Gangs of New York: The Book and the Movie

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Submitted by Grant Jones on Wed, 2018-05-23 00:12

Herbert Asbury published his popular history The Gangs of New York: An Informal History of the Underworld in 1928. It is one of four books that Asbury wrote on the criminal elements in different American cities. The other three deal with gangs in Chicago, New Orleans and San Francisco.The book is inaccurate in places. However, it is based on a substantial amount of primary documents from both periodicals and memoirs.

Asbury doesn't quite define his meaning of the term "gang." He is clear that for the purposes of his book, "gangs" refer to the large, but loosely organized, street gangs that originated in such notorious neighborhoods as Five Points, the Bowery, the Lower East Side waterfront and Hell's Kitchen. These gangs were ruled by charismatic leaders such as Bill "the Butcher" Poole, John Morrissey, Johnny Dolan, Paul Kelly and many others. Although these were ethnic gangs, they were held together by loyalty for and fear of their leaders. Asbury makes a distinction between this type of gang and the organized crime that would come later and flourish with Prohibition.

The author documents that the reason the gangs were able to terrorize the streets of New York for so long was their political usefulness to Tammany Hall - New York City's corrupt Democratic machine. Asbury shows that even in the aftermath of the infamous Draft Riot of July 1863, gangsters were protected by the political machine. They were too useful for padding the ballet box and intimidating rivals. He is clear about the causes and consequences of the Riots:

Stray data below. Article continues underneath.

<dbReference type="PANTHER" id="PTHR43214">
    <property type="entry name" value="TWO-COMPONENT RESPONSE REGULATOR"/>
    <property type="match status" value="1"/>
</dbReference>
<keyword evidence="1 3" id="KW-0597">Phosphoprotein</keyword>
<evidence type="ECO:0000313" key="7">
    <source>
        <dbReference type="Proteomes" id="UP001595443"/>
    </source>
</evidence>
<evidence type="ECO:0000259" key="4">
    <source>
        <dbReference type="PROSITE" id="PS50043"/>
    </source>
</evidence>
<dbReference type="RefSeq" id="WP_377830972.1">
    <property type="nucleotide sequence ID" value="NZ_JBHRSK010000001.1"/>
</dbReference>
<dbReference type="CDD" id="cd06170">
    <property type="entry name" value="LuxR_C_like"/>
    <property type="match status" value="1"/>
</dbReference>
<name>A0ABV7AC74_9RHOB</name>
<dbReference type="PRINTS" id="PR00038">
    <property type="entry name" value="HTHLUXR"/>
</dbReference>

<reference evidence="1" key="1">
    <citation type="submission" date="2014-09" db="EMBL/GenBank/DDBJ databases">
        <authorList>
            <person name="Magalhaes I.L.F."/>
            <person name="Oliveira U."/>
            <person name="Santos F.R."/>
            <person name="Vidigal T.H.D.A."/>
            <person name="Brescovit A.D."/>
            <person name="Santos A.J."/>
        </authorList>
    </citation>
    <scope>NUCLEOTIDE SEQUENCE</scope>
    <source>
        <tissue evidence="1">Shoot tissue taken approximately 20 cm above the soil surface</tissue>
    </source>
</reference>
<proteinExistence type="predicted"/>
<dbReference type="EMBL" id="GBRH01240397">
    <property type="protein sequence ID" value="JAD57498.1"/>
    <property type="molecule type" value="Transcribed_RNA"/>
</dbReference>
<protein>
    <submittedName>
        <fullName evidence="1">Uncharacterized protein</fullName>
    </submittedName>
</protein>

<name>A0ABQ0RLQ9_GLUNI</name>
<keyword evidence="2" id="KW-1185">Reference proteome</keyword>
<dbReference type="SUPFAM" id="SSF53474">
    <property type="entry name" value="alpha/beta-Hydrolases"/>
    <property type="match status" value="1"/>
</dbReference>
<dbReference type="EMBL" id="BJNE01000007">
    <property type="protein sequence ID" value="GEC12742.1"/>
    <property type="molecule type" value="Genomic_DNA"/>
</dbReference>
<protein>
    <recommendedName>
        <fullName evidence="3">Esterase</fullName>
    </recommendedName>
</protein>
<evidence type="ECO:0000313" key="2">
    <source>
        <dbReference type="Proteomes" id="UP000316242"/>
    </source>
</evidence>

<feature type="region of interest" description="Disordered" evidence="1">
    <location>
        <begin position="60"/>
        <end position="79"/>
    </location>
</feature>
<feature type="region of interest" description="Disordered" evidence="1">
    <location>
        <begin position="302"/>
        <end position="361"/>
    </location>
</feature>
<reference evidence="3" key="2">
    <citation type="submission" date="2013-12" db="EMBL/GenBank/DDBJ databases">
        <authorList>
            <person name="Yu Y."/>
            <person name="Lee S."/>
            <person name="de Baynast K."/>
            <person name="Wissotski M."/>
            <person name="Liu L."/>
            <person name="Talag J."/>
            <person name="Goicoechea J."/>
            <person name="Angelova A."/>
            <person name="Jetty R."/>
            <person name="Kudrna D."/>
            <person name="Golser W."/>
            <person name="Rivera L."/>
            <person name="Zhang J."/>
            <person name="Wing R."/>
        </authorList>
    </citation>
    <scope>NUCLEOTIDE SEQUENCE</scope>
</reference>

"The disturbances were the natural end of the ruinous road along which the city had travelled during the preceding fifteen years, and the logical result of the governmental corruption which had permitted Manhattan Island to become the Mecca of criminals from all parts of the United States and the slums of Europe ... Many gang leaders of the Five Points, the water front and other criminal infested areas were caught leading their thugs on looting expeditions, but politicians rushed to their aid and saved them from punishment." (pp. 108, 155)

The author doesn't dwell on the politics of the era. His main focus is on the gangs, their leaders and activities. He does note that most of the gangs were dominated by immigrants and their progeny. The exception was the "nativist" Bowery Boys who resented the political pull of the immigrant gangs.

The book can be divided into two sections: before and after the Civil War. The first section is the best. The book tends to lose focus when dealing with the proliferating gangs in the post war era. That said, it's an entertaining read from which I learned a great deal. One interesting aspect of the book is the number of riots that occurred in New York City during this period. In the slums of New York there were always large numbers of people all to happy to engage in such criminal mischief. The author argues that around the time of the First World War crime in New York was changing. The heyday of this type of gang had passed and organized crime was taking over the "rackets." Of course, Asbury was sadly wrong on this score. Vicious street gangs are still a part of American urban life. And, as usual, there are politicians who have use for their "spark of divinity."

One of the earliest gangster films was D.W. Griffith's The Musketeers of Pig Alley that was made in 1912. It is a "short" of around sixteen minutes in length. It stars Lillian Gish and the scenario was written by Anita Loos. It was filmed on location and the New York street scenes alone make it worth watching.